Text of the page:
Trade involves the transfer of goods and services from one person or entity to another, often in exchange for money. Economists refer to a system or network that allows trade as a market. An early form of trade, barter, saw the direct exchange of goods and services for other goods and services, i.e. trading things without the use of money. Modern traders generally negotiate through a medium of exchange, such as money. As a result, buying can be separated from selling, or earning. The invention of money (and letter of credit, paper money, and non-physical money) greatly simplified and promoted trade. Trade between two traders is called bilateral trade, while trade involving more than two traders is called multilateral trade. In one modern view, trade exists due to specialization and the division of labour, a predominant form of economic activity in which individuals and groups concentrate on a small aspect of production, but use their output in trades for other products a ...
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Morton Glantz
Morton may refer to: People * Morton (surname) * Morton (given name) Fictional * Morton Koopa, Jr., a character and boss in ''Super Mario Bros. 3'' * A character in the '' Charlie and Lola'' franchise * A character in the 2008 film '' Horton Hears a Who'' * Morton Slumber, a funeral director who assists the diamond smuggling ring in '' Diamonds Are Forever'' * Morton "Mort" Rainey, an author and the main character of the 2004 film ''Secret Window'' Places Canada * Rural Municipality of Morton, Manitoba, a former rural municipality * Morton, Ontario, a community in Rideau Lakes England * Morton, Carlisle, a place in Carlisle, Cumbria * Morton, Eden, Cumbria * Morton, Derbyshire * Morton, Gloucestershire * Morton, Isle of Wight * Morton, a village in Morton and Hanthorpe parish, Lincolnshire * Morton by Gainsborough, Lincolnshire * Morton Hall, Lincolnshire * Morton, Norfolk (or Morton on the Hill) * Morton, Nottinghamshire * Morton-on-Swale, North Yorkshire * Mort ...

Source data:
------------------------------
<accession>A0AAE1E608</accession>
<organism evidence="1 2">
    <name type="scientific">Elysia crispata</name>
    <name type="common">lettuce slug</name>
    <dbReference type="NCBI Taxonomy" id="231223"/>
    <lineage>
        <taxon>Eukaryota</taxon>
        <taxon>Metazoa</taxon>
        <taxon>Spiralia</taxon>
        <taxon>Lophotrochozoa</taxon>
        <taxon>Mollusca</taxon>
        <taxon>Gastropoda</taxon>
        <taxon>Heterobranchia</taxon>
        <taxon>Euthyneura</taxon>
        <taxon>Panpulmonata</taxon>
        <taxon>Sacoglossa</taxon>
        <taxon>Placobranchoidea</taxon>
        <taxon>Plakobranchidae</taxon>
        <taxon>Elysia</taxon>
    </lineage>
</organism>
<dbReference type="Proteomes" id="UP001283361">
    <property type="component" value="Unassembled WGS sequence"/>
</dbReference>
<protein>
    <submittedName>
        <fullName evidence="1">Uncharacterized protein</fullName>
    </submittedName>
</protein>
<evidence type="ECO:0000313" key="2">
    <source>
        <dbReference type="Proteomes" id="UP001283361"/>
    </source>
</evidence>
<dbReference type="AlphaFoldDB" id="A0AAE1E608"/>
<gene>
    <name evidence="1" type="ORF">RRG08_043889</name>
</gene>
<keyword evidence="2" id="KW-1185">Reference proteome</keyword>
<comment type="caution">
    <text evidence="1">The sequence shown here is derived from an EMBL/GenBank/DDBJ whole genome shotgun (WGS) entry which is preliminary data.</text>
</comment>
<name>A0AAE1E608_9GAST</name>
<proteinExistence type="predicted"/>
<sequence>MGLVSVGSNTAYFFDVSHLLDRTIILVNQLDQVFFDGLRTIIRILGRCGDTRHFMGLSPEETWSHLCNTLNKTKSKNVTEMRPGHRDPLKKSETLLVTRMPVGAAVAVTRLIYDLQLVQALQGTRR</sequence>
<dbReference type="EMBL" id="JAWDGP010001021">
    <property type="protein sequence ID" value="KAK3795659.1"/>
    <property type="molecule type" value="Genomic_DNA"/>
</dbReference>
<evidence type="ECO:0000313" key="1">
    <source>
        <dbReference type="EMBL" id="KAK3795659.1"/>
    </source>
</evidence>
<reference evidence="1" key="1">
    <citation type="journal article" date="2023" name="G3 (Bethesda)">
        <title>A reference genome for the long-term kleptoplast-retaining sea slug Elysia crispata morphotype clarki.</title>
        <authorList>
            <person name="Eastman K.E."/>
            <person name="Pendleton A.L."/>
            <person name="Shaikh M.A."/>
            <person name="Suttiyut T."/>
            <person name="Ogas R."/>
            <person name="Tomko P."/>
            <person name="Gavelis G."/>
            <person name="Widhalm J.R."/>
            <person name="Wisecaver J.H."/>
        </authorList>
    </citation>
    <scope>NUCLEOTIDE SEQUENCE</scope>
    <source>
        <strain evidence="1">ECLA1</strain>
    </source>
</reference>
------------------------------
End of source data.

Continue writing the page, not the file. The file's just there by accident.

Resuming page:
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Robert Kissell